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Lookup NU author(s): Dr Stella PaddickORCiD,
Dr Catherine DotchinORCiD,
Professor Richard Walker
This work is licensed under a Creative Commons Attribution 4.0 International License (CC BY 4.0).
Background: The dementia diagnosis gap in sub-Saharan Africa (SSA) is large, partly due to difficulties in assessing function, an essential step in diagnosis.Objectives: As part of the Identification and Intervention for Dementia in Elderly Africans (IDEA) study, to develop, pilot, and validate an Instrumental Activities of Daily Living (IADL) questionnaire for use in a rural Tanzanian population to assist in the identification of people with dementia alongside cognitive screening.Design: The questionnaire was developed at a workshop for rural primary healthcare workers, based on culturally appropriate roles and usual activities of elderly people in this community. It was piloted in 52 individuals under follow-up from a dementia prevalence study. Validation subsequently took place during a community dementia-screening programme. Construct validation against gold standard clinical dementia diagnosis using DSM-IV criteria was carried out on a stratified sample of the cohort and validity assessed using area under the receiver operating characteristic (AUROC) curve analysis.Results: An 11-item questionnaire (IDEA-IADL) was developed after pilot testing. During formal validation on 130 community-dwelling elderly people who presented for screening, the AUROC curve was 0.896 for DSM-IV dementia when used in isolation and 0.937 when used in conjunction with the IDEA cognitive screen, previously validated in Tanzania. The internal consistency was 0.959. Performance on the IDEA-IADL was not biased with regard to age, gender or education level.Conclusions: The IDEA-IADL questionnaire appears to be a useful aid to dementia screening in this setting. Further validation in other healthcare settings in SSA is required.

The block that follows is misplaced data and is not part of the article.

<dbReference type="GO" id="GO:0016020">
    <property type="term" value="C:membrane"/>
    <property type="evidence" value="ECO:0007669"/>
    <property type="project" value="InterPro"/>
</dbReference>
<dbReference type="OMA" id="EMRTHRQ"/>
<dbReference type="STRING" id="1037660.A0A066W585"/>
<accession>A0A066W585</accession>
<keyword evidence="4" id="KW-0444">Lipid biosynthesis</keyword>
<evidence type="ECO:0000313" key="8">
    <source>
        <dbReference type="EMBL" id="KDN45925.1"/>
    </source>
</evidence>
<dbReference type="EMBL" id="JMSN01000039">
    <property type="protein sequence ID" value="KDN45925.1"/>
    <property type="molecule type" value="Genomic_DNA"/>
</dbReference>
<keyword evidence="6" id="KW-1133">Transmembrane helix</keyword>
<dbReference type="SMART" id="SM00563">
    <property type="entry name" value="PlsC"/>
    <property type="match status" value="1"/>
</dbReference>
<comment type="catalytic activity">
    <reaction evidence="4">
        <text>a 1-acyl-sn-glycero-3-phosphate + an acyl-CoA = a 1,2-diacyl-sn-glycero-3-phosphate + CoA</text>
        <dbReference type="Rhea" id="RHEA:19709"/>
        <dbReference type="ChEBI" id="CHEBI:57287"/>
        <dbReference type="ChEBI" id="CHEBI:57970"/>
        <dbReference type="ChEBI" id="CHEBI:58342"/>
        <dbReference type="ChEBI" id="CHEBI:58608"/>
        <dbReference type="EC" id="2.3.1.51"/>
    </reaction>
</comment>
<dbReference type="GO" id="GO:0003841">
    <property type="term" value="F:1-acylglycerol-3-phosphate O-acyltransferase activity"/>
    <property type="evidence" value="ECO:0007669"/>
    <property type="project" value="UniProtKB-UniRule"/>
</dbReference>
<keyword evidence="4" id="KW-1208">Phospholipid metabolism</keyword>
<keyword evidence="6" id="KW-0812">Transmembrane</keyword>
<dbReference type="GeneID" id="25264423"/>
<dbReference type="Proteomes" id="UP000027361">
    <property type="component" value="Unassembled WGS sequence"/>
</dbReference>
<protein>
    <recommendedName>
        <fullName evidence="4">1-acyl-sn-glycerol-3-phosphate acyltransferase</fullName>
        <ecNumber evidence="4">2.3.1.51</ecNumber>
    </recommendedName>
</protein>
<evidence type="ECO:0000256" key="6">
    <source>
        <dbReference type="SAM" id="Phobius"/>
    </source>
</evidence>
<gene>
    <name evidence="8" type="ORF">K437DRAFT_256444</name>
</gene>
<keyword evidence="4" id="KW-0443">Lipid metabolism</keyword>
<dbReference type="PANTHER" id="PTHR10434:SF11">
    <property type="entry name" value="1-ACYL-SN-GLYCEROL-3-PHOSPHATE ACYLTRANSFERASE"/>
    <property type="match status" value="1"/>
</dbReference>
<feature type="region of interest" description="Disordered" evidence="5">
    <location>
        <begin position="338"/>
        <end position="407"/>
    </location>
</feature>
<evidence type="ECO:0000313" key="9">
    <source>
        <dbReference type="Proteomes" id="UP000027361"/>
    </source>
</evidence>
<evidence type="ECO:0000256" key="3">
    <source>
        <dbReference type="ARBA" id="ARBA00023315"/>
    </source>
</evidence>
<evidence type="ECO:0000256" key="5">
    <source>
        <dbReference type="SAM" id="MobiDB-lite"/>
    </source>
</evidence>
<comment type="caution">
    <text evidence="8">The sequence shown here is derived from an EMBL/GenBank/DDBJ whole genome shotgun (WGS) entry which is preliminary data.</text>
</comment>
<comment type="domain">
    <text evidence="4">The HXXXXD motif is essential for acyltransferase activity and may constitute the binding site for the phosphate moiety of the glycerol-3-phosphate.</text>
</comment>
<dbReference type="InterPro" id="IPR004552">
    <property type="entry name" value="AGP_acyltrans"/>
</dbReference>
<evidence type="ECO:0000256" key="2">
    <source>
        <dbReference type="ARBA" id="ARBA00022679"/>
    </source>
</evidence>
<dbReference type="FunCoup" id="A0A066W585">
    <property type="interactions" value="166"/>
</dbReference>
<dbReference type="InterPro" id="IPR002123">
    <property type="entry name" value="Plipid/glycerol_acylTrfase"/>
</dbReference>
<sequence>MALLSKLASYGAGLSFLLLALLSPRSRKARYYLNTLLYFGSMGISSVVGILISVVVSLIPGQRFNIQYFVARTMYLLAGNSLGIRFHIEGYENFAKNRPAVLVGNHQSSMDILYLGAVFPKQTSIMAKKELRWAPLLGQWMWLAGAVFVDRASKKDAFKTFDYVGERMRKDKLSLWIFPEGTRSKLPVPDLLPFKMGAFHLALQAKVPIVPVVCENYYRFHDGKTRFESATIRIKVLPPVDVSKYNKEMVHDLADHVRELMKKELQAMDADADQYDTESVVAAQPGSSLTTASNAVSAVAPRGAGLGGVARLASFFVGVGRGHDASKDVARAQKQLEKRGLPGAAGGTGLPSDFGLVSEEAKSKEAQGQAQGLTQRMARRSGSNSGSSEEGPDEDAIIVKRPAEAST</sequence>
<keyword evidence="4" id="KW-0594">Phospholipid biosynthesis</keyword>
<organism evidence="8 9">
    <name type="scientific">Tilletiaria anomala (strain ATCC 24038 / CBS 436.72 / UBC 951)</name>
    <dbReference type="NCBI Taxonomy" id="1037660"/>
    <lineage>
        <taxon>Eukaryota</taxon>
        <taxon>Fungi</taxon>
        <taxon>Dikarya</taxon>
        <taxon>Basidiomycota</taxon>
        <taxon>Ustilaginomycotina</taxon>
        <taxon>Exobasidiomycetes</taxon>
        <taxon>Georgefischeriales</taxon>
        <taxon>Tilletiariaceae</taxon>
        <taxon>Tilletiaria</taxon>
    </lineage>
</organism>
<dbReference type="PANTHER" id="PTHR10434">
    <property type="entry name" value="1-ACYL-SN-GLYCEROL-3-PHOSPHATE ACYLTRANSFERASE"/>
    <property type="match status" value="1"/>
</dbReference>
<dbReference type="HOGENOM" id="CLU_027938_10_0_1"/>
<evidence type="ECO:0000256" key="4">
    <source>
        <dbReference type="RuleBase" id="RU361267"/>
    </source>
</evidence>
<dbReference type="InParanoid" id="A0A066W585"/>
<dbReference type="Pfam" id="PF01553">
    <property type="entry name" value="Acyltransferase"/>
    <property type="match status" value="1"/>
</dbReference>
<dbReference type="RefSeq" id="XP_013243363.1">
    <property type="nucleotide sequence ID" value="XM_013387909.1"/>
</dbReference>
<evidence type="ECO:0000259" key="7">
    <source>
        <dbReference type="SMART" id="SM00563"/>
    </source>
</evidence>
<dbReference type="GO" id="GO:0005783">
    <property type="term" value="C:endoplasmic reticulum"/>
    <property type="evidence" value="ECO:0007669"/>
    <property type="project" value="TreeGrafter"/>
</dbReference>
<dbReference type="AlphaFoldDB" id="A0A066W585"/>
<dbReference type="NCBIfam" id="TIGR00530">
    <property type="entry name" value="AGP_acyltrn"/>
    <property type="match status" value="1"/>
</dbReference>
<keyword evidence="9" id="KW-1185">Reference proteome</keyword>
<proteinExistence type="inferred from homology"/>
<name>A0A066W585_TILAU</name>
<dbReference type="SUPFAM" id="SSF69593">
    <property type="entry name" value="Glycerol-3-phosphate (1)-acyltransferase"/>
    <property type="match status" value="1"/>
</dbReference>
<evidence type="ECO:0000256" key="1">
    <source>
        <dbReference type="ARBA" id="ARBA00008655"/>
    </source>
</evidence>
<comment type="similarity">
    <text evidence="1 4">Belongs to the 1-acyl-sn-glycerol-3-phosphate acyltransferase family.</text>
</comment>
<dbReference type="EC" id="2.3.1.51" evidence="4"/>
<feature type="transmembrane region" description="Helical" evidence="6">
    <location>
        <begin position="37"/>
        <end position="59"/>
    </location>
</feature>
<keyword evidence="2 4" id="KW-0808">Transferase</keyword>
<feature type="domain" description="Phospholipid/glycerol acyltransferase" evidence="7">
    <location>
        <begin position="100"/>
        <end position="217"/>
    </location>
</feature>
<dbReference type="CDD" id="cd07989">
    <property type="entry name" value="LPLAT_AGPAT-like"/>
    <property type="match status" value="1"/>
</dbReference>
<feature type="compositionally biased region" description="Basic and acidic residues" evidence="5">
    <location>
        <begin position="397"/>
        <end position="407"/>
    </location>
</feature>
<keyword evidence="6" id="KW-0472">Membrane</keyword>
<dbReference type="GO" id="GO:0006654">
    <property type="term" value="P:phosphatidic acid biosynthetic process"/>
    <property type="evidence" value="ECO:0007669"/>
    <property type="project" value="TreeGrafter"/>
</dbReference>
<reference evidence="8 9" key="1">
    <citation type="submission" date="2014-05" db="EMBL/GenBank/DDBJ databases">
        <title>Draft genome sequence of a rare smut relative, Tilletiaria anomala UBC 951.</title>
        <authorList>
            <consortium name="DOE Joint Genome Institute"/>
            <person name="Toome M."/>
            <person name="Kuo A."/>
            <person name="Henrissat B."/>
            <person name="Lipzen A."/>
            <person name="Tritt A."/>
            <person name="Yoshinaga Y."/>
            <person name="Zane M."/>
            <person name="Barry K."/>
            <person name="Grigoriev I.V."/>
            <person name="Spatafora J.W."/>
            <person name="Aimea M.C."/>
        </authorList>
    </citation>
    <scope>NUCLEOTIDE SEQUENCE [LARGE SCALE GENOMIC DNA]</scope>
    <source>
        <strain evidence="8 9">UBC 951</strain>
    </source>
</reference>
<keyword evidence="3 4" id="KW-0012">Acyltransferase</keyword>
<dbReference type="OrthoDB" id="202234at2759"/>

Author(s): Collingwood C, Paddick SM, Kisoli A, Dotchin CL, Gray WK, Mbowe G, Mkenda S, Urasa S, Mushi D, Chaote P, Walker RW
Publication type: Article
Publication status: Published
Journal: Global Health Action
Online publication date: 29/12/2014
Acceptance date: 01/12/2014
Date deposited: 11/09/2015
ISSN (print): 1654-9880
Publisher: CO-ACTION PUBLISHING
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